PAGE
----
Accommodation Space in a High-Wave-Energy Inner-Shelf During the Holocene Marine Transgression: Correlation of Onshore and Offshore Inner-Shelf Deposits (0–12 ka) in the Columbia River Littoral Cell System, Washington and Oregon, USA
This work was funded by the U.S. Geological Survey, Coastal and Marine Geology Program, under the South West Washington Coastal Erosion Project, Co-op #1434-HQ-96-AG-01612 from 1996- 2001.
Wave energy, Holocene Epoch, Marine transgression, Stratigraphic geology, Bioaccumulation, Columbia River
The Columbia River Littoral Cell (CRLC), a high-wave-energy littoral system, extends 160 km alongshore, generally north of the large Columbia River, and 10–15 km in across-shelf distance from paleo-beach backshores to about 50 m present water depths. Onshore drill holes (19 in number and 5–35 m in subsurface depth) and offshore vibracores (33 in number and 1–5 m in subsurface depth) constrain inner-shelf sand grain sizes (sample means 0.13–0.25 mm) and heavy mineral source indicators (> 90% Holocene Columbia River sand) of the inner-shelf facies (≥ 90% fine sand). Stratigraphic correlation of the transgressive ravinement surface in onshore drill holes and in offshore seismic reflection profiles provide age constraints (0–12 ka) on post-ravinement inner-shelf deposits, using paleo-sea level curves and radiocarbon dates. Post-ravinement deposit thickness (1–50 m) and long-term sedimentation rates (0.4–4.4 m ka− 1) are positively correlated to the cross-shelf gradients (0.36–0.63%) of the transgressive ravinement surface. The total post-ravinement fill volume of fine littoral sand (2.48x1010m3) in the inner-shelf represents about 2.07x106 m3 yr− 1 fine sand accumulation rate during the last 12 ka, or about one third of the estimated middle- to late-Holocene Columbia River bedload or sand discharge (5–6x106 m3 yr− 1) to the littoral zone. The fine sand accumulation in the inner-shelf represents post-ravinement accommodation space resulting from 1) geometry and depth of the transgressive ravinement surface, 2) post-ravinement sea-level rise, and 3) fine sand dispersal in the inner-shelf by combined high-wave-energy and geostrophic flow/down-welling drift currents during major winter storms.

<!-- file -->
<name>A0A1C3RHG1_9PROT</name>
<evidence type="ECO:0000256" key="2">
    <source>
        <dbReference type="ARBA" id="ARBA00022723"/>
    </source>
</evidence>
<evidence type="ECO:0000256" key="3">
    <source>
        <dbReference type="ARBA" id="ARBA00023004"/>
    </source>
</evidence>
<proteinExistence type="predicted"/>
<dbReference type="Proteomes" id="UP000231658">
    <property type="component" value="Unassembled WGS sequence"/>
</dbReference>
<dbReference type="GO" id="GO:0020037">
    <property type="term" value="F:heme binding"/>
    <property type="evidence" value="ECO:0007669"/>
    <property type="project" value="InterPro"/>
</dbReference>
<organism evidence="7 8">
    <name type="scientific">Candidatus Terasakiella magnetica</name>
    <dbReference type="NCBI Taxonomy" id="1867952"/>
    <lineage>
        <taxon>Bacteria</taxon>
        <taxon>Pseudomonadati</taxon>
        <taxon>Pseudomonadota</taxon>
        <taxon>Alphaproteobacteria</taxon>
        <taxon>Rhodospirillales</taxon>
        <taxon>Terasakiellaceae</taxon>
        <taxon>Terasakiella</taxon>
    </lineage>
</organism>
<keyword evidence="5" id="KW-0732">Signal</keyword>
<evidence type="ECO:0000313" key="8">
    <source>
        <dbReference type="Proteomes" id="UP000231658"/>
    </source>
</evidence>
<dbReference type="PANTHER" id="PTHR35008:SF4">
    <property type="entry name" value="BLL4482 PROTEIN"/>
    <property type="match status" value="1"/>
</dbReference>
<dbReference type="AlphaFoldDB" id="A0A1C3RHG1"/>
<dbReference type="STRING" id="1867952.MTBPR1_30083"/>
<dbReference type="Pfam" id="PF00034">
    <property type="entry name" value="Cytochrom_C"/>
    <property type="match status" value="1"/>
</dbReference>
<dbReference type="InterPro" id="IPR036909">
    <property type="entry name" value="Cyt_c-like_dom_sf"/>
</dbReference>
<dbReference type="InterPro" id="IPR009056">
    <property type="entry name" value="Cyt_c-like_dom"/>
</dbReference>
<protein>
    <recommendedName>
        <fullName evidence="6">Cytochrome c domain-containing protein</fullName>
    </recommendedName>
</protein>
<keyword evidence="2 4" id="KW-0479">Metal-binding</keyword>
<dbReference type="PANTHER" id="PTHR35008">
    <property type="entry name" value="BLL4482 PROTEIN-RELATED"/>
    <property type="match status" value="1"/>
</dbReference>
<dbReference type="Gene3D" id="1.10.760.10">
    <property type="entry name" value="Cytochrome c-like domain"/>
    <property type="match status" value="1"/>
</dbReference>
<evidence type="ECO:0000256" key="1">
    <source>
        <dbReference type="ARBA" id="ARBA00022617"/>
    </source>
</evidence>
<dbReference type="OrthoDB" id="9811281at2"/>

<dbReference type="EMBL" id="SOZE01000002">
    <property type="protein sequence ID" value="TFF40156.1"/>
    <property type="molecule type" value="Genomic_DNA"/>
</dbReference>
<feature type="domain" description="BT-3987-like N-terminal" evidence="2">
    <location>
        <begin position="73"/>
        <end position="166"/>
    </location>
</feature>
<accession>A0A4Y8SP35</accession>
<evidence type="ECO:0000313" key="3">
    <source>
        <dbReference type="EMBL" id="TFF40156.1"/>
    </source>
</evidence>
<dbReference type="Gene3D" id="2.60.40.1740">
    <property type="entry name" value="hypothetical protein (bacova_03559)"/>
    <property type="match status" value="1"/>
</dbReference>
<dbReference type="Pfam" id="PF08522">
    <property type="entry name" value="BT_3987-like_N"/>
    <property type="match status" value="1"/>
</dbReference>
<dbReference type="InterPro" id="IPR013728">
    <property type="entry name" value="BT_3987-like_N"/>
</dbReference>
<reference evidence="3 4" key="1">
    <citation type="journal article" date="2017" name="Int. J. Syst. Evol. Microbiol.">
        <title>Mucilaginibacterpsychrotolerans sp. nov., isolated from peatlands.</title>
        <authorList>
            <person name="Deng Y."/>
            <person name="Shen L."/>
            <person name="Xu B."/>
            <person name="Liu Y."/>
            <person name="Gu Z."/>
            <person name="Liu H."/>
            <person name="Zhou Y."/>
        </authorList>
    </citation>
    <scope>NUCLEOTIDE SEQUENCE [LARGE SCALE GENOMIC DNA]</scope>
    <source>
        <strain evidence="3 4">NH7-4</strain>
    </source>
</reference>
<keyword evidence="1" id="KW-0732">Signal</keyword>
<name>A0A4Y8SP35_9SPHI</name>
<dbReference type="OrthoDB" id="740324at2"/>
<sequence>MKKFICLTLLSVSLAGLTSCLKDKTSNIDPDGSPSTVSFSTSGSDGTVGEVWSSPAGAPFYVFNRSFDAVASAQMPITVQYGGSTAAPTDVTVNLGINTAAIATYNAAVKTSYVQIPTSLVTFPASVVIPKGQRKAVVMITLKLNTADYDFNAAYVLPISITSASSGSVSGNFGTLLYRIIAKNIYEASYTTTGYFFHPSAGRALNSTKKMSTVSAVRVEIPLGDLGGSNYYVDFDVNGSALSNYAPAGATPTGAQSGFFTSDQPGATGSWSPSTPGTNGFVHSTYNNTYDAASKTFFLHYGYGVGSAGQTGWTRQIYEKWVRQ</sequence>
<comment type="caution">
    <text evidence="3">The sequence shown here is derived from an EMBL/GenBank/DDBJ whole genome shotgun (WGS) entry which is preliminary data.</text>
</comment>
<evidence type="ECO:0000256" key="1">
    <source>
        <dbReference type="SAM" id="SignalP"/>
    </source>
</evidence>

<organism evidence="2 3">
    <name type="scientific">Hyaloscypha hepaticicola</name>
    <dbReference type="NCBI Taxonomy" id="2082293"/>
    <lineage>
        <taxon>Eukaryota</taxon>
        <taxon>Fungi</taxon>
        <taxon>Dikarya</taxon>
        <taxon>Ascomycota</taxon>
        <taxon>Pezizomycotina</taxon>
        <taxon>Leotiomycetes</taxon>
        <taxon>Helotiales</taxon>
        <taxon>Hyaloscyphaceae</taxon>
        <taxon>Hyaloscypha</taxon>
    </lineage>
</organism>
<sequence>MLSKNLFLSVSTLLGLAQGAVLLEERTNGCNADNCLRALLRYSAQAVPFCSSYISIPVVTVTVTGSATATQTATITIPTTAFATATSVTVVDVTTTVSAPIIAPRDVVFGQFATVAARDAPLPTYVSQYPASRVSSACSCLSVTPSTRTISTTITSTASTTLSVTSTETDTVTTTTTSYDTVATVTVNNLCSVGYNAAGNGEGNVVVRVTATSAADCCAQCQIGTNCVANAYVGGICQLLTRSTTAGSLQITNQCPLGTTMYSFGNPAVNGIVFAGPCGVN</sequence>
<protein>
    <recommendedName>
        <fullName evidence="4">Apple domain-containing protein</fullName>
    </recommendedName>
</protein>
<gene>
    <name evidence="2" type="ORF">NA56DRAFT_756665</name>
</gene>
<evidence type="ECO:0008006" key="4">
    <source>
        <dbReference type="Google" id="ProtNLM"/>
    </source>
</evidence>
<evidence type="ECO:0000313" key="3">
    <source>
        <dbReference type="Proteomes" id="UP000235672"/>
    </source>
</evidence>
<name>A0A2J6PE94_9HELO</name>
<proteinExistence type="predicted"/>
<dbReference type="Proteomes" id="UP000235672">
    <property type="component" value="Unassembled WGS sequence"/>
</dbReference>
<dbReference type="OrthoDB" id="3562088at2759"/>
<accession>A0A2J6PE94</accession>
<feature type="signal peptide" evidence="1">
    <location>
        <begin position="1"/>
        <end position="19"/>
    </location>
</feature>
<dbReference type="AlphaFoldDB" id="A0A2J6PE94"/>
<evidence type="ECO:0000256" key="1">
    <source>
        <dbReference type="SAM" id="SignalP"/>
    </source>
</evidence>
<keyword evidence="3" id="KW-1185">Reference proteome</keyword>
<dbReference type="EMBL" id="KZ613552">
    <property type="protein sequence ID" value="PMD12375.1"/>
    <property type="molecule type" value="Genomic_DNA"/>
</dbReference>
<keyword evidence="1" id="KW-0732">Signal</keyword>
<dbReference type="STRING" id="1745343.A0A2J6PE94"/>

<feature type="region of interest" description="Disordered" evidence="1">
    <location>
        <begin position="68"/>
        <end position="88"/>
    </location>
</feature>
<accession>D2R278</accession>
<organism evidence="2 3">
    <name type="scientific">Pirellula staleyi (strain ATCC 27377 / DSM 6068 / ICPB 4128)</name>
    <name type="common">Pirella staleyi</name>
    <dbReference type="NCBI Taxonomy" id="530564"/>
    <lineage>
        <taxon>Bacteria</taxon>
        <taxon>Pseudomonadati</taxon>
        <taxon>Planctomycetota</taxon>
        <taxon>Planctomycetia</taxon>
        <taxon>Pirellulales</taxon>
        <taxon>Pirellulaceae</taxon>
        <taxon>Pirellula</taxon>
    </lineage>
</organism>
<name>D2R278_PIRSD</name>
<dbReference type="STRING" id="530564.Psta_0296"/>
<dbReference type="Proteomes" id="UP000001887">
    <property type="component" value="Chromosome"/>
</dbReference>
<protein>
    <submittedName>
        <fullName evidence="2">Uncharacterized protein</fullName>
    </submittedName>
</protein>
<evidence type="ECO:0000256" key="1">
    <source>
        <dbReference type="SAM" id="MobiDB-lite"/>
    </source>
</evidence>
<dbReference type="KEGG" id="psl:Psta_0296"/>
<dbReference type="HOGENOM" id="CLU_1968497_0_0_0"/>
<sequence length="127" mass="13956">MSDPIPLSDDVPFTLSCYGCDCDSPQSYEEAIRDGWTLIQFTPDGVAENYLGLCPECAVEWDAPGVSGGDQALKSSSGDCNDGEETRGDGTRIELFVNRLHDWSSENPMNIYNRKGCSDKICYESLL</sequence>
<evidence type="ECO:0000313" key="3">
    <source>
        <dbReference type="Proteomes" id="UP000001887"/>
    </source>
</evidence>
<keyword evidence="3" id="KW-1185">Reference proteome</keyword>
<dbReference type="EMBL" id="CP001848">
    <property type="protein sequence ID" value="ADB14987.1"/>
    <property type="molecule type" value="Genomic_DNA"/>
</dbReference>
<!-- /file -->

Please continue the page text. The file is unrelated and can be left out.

Peterson, C. D., Twichell, D. C., Roberts, M. C., Vanderburgh, S., & Hostetler, S. W. (2016). Accommodation space in a high-wave-energy inner-shelf during the Holocene marine transgression: Correlation of onshore and offshore inner-shelf deposits (0–12ka) in the Columbia River littoral cell system, Washington and Oregon, USA. Marine Geology.